• Large Aggressive, Predatory (lionfish, groupers, soapfish): Threat – Do not house with fish large enough to swallow them. Even a smaller predatory fish that cannot swallow them whole would make these damselfish too afraid to come out and feed.
    • Monitor – Starck’s Demoiselles will out compete them for food in smaller tanks. Larger tanks over 100 gallons should provide enough food for all though they may still harass them.
    • Mushroom Anemones – Corallimorphs: Safe
    • LPS corals: Safe
    • SPS corals: Safe
    • Gorgonians, Sea Fans: Safe
    • Leather Corals: Safe
    • Soft Corals (xenias, tree corals): Safe
    • Star Polyps, Organ Pipe Coral: Safe
    • Zoanthids – Button Polyps, Sea Mats: Safe
    • Sponges, Tunicates: Safe
    • Shrimps, Crabs, Snails: Safe
    • Starfish: Safe
    • Feather Dusters, Bristle Worms, Flatworms: Safe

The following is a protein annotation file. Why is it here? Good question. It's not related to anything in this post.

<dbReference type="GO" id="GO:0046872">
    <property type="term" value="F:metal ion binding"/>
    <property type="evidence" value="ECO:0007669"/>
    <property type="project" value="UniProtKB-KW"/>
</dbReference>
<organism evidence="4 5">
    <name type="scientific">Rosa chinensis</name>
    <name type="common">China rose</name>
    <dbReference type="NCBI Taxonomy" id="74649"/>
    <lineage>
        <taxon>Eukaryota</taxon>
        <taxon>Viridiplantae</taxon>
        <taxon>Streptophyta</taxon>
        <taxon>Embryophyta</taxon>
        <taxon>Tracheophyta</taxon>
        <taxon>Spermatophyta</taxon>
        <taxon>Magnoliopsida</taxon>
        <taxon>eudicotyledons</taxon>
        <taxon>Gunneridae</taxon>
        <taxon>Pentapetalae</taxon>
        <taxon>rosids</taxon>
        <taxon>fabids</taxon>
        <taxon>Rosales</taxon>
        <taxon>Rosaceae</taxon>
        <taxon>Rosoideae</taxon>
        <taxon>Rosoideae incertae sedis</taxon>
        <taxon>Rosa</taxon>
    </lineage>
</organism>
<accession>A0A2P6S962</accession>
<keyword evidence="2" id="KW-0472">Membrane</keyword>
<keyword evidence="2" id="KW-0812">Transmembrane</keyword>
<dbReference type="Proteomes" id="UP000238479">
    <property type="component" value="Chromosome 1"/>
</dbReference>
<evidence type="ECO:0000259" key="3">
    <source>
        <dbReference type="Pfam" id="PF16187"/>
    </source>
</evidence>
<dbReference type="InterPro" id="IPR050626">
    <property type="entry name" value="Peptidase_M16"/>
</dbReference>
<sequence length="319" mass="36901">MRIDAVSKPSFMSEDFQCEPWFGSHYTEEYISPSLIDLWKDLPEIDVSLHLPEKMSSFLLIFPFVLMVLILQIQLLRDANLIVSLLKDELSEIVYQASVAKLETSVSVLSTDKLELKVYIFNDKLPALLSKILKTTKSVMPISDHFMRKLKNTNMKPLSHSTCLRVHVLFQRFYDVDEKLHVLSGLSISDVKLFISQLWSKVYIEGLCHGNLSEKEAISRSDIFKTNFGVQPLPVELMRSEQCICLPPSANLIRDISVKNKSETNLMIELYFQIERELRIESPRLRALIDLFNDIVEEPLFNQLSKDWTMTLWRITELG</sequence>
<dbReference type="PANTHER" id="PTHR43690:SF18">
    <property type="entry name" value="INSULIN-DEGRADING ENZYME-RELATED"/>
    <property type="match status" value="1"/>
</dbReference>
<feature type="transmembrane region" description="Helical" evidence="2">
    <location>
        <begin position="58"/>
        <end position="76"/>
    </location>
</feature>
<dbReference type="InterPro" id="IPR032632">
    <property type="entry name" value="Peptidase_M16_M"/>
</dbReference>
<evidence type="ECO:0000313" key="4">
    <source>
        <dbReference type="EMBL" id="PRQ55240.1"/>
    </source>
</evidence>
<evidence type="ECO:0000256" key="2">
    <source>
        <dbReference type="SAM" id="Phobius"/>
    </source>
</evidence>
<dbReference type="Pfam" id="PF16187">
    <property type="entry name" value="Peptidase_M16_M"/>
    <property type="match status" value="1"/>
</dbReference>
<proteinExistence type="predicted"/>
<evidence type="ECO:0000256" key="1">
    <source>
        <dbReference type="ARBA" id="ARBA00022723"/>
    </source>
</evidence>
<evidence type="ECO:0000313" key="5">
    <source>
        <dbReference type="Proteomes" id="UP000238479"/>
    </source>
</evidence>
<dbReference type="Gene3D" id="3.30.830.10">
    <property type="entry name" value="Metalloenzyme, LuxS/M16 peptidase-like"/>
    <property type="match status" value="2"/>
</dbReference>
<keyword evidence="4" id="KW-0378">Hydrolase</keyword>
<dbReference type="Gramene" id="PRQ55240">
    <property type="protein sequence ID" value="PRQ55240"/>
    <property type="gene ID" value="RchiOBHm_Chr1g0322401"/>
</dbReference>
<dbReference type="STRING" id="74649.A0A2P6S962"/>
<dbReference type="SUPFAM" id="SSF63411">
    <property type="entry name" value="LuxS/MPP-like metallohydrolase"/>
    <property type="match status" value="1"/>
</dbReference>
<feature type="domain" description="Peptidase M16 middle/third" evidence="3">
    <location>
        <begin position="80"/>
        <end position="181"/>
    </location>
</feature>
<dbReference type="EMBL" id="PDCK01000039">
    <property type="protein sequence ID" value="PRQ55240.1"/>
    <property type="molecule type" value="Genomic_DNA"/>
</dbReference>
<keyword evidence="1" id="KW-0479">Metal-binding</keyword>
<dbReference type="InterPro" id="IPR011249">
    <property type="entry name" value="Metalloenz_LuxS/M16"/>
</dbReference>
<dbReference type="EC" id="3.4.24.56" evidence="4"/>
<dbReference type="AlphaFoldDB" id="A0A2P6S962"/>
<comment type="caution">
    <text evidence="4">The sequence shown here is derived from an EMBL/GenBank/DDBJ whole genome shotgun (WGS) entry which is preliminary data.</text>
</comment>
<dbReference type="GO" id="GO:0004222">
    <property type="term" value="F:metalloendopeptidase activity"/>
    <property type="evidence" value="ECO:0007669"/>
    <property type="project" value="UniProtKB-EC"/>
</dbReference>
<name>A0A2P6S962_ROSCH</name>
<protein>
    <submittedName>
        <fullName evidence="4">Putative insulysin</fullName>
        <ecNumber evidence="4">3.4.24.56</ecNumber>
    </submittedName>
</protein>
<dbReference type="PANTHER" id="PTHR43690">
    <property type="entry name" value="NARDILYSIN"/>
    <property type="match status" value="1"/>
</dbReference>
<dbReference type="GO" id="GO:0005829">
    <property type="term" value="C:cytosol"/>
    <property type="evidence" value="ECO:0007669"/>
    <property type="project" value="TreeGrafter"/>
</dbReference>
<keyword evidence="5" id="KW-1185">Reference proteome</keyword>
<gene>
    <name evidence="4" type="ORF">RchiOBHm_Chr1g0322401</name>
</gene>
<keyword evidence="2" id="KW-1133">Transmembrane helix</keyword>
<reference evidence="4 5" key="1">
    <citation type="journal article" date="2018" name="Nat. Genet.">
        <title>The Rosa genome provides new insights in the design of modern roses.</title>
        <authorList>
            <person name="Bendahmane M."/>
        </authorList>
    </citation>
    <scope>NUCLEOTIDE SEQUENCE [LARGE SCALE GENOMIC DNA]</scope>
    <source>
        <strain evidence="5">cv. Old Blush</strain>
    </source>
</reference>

• Clams, Scallops, Oysters: Safe
    • Copepods, Amphipods, Mini Brittle Stars: Safe – May eat some copepods but should not decimate populations.

Sex: Sexual differences

Sexual differences are unknown, though males may be larger. In the same manner as other members of the genus, a male will move rapidly with gorgeous coloration to attract and invite a female to spawn.

Breeding / Reproduction

All damsel species are similar to clownfish and follow the general breeding pattern of clownfish. Successful breeding requires perfect water parameters and a large, non-predatory aquarium system. Similar to clownfish, optimal spawns are between 79°F to 83°F (26°C to 28°C). If breeding in captivity note that brittle stars, serpent stars, wrasses and crabs will eat the eggs of damselfish. The eggs and larvae are much smaller than those of clownfish, and fry are difficult to rear.